“But…” George started to speak, but Tiddles’ glare stopped him.
“Well, we’d better get you sobered up, Santa.” Tiddles rolled another bottle with his foot. It clinked into a couple of others. “It could take a few days. And we’ll have to sit you in front of a few rather more wholesome videos while you readjust. I think we’d better let someone else answer your letters too, in case you get a bit sweary in your responses and… are you even listening?”
Santa responded with a snore that would have drowned out a passing freight train.
“He’s conked out.” George nudged the prone figure. “No response. Yep, he’s completely out of it.”
“Probably just as well.” Tiddles sniffed. “Better get the rest of the elves in here. We’ll need to get him into bed and get this place cleaned up. Make sure there’s not another drop of any kind of booze left here, get rid of those damn DVDs, load up the coffee machine with the nuclear stuff and check everywhere for any kind of weaponry. I’m betting that machine gun wasn’t his only one.”
“Maybe we shouldn’t choose the next Santa at random,” George said. “There’s some problem every year with this one.”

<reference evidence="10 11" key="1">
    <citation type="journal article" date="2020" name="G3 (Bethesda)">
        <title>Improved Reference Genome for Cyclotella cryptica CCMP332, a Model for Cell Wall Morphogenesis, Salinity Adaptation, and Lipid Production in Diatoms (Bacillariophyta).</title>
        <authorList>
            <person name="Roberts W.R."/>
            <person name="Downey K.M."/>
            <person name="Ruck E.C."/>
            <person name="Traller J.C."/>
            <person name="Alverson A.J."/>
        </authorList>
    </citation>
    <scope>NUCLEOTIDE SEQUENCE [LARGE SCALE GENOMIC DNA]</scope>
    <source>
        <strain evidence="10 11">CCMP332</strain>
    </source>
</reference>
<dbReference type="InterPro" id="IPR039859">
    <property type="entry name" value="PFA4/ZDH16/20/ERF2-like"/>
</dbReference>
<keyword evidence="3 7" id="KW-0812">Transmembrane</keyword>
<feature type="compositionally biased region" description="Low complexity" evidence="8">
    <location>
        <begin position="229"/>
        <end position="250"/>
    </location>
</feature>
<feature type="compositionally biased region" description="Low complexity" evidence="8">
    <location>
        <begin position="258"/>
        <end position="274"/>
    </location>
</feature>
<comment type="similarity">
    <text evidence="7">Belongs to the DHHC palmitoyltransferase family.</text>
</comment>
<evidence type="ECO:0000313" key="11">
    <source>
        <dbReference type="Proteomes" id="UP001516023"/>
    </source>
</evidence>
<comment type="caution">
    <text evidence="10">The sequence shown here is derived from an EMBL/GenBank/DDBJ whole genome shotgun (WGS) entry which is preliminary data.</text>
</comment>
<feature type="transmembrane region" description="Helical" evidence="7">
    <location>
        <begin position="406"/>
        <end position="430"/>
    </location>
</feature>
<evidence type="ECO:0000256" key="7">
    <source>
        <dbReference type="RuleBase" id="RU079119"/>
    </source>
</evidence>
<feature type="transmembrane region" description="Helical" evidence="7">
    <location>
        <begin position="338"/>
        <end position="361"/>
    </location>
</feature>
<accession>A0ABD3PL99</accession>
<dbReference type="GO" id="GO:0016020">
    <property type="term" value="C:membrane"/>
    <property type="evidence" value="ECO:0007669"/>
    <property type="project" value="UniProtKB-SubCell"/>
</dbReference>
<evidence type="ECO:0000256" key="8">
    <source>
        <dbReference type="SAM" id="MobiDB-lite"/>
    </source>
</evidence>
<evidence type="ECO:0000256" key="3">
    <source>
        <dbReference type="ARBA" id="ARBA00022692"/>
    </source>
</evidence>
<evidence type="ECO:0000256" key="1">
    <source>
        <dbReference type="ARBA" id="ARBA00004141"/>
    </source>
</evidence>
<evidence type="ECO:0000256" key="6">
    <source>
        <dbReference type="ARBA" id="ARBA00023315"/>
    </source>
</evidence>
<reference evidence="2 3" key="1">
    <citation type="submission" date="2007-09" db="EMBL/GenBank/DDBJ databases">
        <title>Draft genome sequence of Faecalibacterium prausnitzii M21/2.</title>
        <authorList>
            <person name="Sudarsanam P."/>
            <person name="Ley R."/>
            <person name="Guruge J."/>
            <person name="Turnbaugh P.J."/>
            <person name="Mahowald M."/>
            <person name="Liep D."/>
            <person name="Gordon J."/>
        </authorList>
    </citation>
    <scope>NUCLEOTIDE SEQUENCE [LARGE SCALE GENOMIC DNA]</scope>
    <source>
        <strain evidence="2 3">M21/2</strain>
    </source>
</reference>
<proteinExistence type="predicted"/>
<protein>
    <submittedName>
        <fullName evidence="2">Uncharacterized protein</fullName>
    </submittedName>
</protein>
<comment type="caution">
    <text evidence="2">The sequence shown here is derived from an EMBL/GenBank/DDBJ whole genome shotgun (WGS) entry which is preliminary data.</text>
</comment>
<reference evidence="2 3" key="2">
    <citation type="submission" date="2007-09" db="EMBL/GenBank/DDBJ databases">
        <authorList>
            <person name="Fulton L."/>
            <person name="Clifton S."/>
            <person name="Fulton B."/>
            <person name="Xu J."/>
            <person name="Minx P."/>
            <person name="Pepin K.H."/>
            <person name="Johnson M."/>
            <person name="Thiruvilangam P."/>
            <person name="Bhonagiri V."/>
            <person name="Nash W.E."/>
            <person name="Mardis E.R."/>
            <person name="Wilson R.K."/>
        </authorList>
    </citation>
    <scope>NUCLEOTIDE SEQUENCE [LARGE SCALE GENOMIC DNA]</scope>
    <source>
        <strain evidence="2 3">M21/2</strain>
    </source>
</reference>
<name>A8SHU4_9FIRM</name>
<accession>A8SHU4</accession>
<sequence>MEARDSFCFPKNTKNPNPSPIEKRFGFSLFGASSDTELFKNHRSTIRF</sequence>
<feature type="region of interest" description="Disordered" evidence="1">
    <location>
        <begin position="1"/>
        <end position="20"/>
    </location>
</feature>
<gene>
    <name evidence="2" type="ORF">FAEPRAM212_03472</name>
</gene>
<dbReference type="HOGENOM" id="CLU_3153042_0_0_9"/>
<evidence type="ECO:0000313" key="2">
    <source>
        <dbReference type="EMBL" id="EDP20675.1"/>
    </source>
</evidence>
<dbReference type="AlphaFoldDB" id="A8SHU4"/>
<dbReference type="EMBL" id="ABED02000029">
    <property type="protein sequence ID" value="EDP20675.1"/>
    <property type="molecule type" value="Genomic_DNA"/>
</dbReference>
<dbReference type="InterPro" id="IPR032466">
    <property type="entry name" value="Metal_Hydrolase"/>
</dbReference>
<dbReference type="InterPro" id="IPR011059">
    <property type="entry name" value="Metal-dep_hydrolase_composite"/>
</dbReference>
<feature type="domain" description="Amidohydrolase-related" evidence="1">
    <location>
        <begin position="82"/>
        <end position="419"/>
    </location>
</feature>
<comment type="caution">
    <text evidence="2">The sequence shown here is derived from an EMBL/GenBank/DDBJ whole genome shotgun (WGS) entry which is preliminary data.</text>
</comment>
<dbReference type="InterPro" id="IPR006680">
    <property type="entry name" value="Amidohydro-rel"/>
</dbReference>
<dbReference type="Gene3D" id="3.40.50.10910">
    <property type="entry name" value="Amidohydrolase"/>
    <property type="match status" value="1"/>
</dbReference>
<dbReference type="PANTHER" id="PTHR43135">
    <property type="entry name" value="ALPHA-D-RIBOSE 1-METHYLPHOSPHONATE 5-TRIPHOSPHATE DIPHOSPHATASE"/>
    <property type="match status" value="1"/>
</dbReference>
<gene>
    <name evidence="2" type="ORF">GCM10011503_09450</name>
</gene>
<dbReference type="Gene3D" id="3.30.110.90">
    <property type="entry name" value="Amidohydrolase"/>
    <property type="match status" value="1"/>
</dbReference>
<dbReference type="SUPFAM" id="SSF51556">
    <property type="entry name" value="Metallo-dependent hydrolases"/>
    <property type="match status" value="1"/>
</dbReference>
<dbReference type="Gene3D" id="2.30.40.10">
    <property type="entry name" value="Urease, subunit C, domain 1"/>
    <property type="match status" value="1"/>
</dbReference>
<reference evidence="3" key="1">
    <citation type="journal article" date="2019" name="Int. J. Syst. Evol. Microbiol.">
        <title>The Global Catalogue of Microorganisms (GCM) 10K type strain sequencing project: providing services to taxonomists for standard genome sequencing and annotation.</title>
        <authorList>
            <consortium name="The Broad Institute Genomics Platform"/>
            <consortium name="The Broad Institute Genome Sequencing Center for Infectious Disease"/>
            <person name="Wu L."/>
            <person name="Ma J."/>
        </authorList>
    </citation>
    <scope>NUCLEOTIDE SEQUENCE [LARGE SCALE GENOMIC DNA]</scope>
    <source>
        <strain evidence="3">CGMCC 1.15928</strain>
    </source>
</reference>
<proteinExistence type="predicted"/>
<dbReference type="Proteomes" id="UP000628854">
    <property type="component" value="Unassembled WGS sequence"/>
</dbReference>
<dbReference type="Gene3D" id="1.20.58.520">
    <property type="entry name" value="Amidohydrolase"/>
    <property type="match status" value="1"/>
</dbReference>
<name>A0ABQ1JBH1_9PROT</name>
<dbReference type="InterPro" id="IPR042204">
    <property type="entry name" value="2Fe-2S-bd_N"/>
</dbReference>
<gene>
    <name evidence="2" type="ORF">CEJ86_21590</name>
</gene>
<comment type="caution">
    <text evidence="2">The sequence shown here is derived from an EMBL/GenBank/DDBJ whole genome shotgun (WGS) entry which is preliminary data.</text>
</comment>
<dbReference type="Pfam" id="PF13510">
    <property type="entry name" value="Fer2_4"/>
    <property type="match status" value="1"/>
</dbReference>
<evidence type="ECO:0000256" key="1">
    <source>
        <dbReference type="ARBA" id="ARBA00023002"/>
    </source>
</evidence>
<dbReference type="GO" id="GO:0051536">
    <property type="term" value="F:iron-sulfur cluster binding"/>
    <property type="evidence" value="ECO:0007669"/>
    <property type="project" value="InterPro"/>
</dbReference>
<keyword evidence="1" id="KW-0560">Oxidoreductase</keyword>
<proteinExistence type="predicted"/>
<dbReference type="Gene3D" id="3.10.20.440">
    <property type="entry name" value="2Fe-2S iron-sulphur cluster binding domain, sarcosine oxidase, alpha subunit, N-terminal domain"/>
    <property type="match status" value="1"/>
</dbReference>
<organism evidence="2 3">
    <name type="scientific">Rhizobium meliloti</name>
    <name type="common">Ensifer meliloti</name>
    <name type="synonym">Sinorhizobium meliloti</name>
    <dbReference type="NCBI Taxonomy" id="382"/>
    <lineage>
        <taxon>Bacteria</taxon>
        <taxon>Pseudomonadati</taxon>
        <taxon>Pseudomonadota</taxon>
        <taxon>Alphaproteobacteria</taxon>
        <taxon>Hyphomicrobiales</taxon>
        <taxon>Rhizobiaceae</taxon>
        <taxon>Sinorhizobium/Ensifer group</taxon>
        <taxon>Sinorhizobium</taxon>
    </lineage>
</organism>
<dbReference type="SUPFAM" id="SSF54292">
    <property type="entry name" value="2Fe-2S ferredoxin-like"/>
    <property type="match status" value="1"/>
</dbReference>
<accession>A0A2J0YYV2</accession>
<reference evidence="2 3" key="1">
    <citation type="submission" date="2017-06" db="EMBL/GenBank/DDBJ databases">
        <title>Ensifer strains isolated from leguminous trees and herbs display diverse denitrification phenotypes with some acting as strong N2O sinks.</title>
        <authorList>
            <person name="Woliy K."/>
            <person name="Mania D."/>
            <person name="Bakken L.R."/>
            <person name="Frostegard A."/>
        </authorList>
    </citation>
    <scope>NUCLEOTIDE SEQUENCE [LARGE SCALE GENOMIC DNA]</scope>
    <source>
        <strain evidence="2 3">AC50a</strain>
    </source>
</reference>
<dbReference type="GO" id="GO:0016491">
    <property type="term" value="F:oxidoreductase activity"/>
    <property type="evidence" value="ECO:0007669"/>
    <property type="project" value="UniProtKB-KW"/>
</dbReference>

“Yeah, we’ll need to introduce some kind of vetting process. Although we’d need to be sure Dodgy Pete isn’t involved with it at all.”
Tiddles led George over the rubble that was once a doorway. He picked up the machine gun as he passed. “I’d still like to know where he got this though.”
“The Sound of Music?” George held up a DVD. He had to repeat himself, his first attempt was swamped by the sounds of bottles being cleared away, drilling to install a new doorframe and an especially resonant Santa snore.
“Nah. It has Nazis in it. He’ll still want a gun.” Tiddles took the DVD and dropped it in the bin.
George picked up another. “Home Alone?”
“Nope.” Tiddles took it and dropped in the bin too. “The fat idiot will think every child has set traps for him.”
“Ah, how about ‘Miracle on 34th Street’?”